It’s been a while. Four months to be exact. I actually wasn’t going to post anything because I didn’t feel like the time was right. But, after taking some time to reflect, I realized that sharing my experiences/emotions through written words could help me cope. I mean, it always has before.

If you didn’t know this already, life hasn’t been easy for my family and I these past few months. Well, two years if you want to get technical. In November of 2014, my father suffered his first stroke, which resulted in the left side of his body being paralyzed. With therapy, he was able to recover, and live life as fully as he could. But then, towards the end of January 2016, things began to deteriorate again:

Winter Storm Jonas had swept through the streets of New York, and overnight, over 25 inches of snow had accumulated in our area. The roads were not safe for driving, and we were told to stay indoors until the mess could be dealt with. If you know how brutal the American Northeast could be during the Winter, then you know how hard it would be for things to get going once the snow came to a halt.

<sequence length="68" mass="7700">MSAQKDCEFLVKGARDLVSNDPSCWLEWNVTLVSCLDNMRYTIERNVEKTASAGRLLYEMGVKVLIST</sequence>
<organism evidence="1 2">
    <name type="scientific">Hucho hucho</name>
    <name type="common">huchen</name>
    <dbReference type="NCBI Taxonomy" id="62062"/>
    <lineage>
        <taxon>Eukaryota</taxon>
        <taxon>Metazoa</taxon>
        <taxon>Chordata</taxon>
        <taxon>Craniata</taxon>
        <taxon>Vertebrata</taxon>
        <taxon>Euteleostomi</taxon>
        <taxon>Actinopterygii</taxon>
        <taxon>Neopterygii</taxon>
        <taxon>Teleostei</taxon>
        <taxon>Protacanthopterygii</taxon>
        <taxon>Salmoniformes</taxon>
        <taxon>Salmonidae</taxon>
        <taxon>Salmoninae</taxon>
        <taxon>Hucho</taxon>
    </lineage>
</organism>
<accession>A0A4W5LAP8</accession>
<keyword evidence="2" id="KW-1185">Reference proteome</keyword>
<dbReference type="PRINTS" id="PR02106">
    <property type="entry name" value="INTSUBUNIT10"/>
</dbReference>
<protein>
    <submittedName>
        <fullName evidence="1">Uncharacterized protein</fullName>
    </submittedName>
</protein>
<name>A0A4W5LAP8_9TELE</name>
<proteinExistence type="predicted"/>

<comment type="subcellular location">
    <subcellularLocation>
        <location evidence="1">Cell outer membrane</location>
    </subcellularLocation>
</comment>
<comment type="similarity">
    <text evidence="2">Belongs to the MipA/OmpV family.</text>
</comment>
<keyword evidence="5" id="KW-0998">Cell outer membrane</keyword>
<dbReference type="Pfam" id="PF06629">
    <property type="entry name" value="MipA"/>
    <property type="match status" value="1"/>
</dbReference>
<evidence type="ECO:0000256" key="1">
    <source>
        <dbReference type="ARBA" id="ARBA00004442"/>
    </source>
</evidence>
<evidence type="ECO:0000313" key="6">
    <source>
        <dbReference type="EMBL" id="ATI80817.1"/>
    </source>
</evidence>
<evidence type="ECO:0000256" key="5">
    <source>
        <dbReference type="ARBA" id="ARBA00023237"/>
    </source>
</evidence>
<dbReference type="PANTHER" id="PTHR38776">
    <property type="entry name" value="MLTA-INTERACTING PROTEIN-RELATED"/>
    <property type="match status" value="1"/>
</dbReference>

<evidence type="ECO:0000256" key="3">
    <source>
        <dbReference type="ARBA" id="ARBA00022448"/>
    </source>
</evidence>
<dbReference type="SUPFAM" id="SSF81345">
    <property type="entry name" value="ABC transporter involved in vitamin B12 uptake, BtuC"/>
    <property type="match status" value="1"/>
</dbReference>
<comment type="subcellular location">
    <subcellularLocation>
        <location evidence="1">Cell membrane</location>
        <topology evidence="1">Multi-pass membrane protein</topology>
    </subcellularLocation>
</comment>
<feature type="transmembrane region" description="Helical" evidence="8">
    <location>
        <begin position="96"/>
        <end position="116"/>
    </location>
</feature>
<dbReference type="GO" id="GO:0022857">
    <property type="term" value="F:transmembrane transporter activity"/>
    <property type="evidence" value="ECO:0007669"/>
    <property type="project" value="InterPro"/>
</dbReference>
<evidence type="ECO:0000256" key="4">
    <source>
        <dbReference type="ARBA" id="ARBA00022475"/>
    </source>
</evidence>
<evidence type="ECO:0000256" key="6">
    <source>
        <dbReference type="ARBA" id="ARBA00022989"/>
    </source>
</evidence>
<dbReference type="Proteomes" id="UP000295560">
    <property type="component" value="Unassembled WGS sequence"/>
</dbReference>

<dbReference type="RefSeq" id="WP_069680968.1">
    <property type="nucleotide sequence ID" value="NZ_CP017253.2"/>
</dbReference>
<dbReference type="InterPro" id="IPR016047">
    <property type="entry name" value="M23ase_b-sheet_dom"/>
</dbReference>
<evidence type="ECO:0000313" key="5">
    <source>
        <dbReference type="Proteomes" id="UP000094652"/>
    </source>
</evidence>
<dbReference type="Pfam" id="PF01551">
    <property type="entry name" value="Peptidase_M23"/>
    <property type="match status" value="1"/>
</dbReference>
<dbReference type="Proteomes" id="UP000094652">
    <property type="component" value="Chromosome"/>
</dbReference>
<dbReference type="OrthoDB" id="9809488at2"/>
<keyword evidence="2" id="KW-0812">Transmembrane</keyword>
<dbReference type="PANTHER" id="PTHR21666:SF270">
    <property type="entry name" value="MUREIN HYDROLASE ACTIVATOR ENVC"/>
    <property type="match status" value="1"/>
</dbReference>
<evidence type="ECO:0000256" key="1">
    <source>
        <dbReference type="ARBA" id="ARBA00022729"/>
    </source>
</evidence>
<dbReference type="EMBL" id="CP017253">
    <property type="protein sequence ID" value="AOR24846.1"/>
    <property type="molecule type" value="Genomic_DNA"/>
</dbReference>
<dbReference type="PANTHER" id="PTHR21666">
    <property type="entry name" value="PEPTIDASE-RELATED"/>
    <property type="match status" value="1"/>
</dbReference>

The next day, I woke up bright and early to shovel my way through the powdery aftermath of the storm. Nothing seemed right that morning, but we went on with our lives because that’s what we had become accustomed to doing.

He didn’t feel well.

He was emotional, dizzy, and lethargic–a trifecta that only signaled trouble. He didn’t want us to panic, either. Maybe that’s why he told us not to call an ambulance. Maybe that’s why he asked for our help to walk into another room–after he felt like he couldn’t do it on his own. Maybe that’s why I carried on shoveling the snow out of our driveway–because it was time for breakfast, and everything was just FINE.